• Monstrous Cannibalism: The Monsters faction has access to the Consume mechanic, allowing their units to chow down on each other and gain power equal to the unit that was destroyed.
  • Mooks: The Monster factions features many of these from the Witcher series, such as Foglets and Nekkers. Many Monster decks use tactics based around these mooks, creating as many copies of them as they can before overwhelming the opponent with sheer numbers.
  • Mook Maker: The monster faction can build around this concept via Explosive Breeder and Spawn Broodling. Some monsters generate tokens under certain conditions. The Arachas Queen leader specializes in this, passively spawning tokens whenever you destroy one of your own units during your turn.
  • Nipple and Dimed: Several cards push the Fanservice as far as possible but conceal the all important nipples. A few female vampires, such as Alp, simply appear not to have any nipples despite full frontal nudity.
  • Lighter and Softer: Compared to the hard M for Mature nature of the source material, Gwent is PG-13 to appeal to a larger audience. In the transition, several things had to be toned down. Notably crass characters Thaler and Zoltan's parrot, Field Marshal Duda, aren't allowed to swear every other breath. The Redanian Elites have been reigned in, instead of being willing to rape for their country, they will... eat worms. Vesimir is still too old for this shit, however.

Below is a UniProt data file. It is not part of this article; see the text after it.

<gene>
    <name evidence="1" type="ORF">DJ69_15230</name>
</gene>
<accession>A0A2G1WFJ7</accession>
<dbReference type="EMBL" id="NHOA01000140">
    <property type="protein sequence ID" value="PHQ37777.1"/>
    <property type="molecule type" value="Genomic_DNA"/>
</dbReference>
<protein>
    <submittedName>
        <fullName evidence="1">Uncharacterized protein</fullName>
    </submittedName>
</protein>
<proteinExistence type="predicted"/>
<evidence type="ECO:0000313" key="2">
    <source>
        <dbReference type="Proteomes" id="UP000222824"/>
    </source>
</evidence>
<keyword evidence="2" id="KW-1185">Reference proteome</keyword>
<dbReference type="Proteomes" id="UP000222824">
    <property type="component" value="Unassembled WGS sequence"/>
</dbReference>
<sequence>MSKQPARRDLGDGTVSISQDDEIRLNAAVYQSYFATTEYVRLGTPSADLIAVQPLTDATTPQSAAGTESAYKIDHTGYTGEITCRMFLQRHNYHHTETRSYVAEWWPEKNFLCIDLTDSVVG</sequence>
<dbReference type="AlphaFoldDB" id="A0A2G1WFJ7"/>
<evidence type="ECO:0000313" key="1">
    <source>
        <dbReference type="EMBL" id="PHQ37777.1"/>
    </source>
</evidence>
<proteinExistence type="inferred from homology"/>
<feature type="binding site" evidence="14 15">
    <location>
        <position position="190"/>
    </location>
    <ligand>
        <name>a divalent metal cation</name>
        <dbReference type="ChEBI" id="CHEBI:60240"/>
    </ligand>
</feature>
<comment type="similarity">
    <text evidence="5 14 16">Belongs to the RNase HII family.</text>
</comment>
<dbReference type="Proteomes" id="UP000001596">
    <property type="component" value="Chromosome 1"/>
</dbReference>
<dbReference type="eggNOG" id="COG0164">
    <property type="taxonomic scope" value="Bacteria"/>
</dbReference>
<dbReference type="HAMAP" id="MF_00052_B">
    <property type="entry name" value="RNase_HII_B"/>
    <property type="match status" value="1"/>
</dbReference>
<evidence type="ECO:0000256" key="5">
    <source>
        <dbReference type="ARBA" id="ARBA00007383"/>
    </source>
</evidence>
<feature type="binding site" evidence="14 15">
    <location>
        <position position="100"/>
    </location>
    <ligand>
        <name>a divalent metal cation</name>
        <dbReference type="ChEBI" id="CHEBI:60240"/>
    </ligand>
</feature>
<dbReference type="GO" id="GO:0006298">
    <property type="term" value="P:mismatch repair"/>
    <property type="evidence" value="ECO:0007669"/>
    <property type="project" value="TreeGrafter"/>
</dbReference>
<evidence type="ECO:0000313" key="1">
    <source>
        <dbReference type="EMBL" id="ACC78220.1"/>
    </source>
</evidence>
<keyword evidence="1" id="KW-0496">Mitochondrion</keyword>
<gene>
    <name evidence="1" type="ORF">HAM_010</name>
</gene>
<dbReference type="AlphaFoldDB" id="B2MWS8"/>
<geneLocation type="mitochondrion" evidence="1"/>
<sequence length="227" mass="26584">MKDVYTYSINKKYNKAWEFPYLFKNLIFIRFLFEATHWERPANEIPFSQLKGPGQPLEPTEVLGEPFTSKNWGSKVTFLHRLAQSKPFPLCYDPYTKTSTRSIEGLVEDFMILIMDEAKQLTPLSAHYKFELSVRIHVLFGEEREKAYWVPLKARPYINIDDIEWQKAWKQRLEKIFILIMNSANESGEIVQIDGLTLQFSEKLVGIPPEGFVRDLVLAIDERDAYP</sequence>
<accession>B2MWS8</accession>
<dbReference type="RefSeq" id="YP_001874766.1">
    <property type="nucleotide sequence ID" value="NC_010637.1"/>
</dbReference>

• Play Every Day: Win rewards each day are somewhat front-loaded, spaced out such that your first three wins will average about 45 ore/game, the next six are 25 ore/game, the next twelve are 10 ore/game, and anything beyond that is about 2 ore/game. This is approximate as the rewards randomly include scraps or free cards.